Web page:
I went to Los Tuxtlas with two goals in mind. First, I wanted to learn how to be a field biologist, and as a result, I participated in the class, and helped out with all the tasks from setup, through data capture, to analysis, for each experiment that they ran. Second, I wanted to see how the digital pens and software we were working on would hold up in the rainforest. We lent pens and laptops to each student, and fortunately, they all came back in good shape (the hardware; the students also!).
What we did...
We flew from SFO to Houston to Veracruz, Mexico, and then drove to the Los Tuxtlas Rainforest. The field station is located right in the middle of the forest.
This is the entrance to the Los Tuxtlas field station. It took several hours for us to drive there from the city of Veracruz.
On the first day, after we got settled down, Professor Dirzo took us into the forest, under the canopy (and the darkening late afternoon sky).
Over the course of the nine days, we learned the names of many plants, and how they interacted with the surrounding environment and animal (mostly insect) population.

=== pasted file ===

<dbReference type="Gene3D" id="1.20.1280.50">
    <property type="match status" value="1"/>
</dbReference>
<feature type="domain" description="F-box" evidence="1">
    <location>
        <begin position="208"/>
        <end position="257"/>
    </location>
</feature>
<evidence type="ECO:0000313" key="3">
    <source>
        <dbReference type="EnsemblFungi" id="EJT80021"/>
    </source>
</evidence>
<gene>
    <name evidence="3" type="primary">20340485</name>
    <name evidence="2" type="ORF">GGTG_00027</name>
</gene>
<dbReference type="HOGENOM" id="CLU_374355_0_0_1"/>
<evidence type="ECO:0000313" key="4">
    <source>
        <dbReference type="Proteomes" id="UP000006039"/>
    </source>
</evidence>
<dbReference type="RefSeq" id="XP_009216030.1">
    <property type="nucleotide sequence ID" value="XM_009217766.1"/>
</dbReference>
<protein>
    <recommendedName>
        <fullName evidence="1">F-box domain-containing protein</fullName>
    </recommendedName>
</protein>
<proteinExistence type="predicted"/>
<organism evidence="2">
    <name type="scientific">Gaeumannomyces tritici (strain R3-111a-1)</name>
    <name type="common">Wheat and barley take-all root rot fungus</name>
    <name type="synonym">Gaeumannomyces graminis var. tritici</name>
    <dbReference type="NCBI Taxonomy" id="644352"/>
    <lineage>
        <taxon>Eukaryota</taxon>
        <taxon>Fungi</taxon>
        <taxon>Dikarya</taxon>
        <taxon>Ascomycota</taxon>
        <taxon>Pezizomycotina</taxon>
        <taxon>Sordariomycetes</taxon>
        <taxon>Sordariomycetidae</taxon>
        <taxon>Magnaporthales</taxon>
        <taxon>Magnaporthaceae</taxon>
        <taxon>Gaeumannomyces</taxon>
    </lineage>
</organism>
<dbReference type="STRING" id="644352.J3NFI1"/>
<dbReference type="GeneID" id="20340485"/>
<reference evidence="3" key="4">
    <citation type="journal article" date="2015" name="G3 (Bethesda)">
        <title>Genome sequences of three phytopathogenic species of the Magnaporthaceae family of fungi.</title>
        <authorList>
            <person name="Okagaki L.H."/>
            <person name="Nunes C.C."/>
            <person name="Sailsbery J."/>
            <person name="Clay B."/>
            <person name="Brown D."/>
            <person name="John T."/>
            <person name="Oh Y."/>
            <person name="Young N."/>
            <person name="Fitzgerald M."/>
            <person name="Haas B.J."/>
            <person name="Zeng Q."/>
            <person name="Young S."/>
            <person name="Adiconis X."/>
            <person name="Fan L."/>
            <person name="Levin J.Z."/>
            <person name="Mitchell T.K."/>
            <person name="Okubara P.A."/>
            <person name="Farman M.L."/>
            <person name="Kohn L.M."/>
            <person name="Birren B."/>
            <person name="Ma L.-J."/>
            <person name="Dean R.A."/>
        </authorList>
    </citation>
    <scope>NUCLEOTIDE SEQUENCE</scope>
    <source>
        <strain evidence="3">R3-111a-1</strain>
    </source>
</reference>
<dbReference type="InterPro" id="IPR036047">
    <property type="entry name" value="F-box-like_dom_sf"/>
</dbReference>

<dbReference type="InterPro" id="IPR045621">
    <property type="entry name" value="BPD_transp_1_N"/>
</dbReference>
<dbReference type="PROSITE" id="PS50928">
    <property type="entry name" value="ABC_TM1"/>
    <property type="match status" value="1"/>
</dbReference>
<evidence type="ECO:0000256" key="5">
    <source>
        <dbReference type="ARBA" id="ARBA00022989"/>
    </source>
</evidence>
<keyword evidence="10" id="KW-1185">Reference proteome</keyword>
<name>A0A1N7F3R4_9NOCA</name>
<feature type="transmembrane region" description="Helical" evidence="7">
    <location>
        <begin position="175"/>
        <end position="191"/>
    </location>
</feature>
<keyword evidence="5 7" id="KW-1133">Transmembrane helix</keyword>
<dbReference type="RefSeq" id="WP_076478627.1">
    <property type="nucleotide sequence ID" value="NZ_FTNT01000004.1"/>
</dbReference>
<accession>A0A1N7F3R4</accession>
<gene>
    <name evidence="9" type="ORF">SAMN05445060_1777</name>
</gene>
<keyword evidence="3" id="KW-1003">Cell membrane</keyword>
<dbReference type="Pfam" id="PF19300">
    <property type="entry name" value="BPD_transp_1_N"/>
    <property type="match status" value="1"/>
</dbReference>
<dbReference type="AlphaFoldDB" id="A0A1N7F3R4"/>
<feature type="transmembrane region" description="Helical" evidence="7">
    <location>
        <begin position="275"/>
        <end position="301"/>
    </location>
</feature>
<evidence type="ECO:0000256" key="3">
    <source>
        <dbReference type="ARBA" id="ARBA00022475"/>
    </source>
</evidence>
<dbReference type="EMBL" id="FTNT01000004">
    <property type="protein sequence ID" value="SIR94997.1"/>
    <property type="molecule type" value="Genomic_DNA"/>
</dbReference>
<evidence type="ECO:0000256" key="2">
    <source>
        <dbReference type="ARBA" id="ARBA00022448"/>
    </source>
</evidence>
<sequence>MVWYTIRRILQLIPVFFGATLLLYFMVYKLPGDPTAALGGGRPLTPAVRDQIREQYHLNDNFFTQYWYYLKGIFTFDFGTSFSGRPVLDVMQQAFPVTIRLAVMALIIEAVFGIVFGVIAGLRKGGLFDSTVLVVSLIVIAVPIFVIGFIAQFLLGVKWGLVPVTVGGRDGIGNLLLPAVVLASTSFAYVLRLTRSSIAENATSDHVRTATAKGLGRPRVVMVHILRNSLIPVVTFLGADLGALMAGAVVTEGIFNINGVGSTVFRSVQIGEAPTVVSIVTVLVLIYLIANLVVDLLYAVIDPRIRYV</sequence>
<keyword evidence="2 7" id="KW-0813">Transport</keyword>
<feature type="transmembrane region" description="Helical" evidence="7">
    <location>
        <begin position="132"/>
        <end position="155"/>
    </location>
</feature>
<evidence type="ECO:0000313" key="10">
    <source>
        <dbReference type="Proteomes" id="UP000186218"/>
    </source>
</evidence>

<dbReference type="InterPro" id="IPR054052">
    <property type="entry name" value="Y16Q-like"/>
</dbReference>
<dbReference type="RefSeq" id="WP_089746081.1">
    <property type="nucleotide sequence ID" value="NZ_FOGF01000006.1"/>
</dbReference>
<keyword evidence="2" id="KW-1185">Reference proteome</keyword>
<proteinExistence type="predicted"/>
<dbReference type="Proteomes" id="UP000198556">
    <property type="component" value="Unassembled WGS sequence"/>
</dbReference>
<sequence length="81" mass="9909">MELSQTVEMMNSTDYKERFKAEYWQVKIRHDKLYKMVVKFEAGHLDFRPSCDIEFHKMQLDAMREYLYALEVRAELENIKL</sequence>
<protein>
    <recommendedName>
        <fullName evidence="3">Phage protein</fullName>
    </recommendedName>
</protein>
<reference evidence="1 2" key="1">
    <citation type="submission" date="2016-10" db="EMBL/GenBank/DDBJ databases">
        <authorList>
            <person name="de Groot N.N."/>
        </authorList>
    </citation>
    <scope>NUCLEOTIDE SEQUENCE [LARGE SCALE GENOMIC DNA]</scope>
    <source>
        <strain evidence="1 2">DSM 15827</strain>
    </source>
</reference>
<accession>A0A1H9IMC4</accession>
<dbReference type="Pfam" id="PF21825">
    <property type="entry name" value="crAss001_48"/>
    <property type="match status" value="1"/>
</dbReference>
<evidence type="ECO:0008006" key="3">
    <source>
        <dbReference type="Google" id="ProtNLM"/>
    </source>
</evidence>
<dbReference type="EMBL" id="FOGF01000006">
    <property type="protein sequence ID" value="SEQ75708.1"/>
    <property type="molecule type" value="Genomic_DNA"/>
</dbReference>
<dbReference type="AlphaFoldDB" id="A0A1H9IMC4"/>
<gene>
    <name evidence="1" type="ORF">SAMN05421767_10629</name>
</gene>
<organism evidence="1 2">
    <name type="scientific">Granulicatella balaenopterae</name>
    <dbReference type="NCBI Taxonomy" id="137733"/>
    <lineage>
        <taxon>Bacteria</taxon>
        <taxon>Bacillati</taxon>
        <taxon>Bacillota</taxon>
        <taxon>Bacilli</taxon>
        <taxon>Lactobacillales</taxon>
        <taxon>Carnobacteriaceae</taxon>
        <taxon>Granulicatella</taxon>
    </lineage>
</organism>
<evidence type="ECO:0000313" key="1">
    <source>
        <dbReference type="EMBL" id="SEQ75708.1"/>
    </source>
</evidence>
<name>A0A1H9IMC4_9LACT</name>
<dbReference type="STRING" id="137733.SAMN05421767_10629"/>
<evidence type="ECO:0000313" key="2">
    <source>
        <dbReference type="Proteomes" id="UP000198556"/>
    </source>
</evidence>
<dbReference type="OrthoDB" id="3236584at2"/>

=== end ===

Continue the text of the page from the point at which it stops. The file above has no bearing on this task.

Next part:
Below, we see a photo from our second day, when we captured data from line transects to determine the distribution of dominance of plants in the rainforest.
To measure herbivory, we counted the number of graph paper cells that were still exposed:
We hiked varied terrain to get to each field site.
One night, two researchers and I went out to look for Atta cephalotes, the Leaf Cutter Ant.
We stayed out pretty late, and the ants were so interesting that three of the students decided to study them, and track their behavior over a 24-hour period.
We saw many kinds of bugs, but not of the sort I usually find in my Java code...
Some, like the above, may make you very itchy if you touch them.
Carica papaya was one of the first plants we learned about, and it was the last to see us off.
Eventually, we got back to "civilization."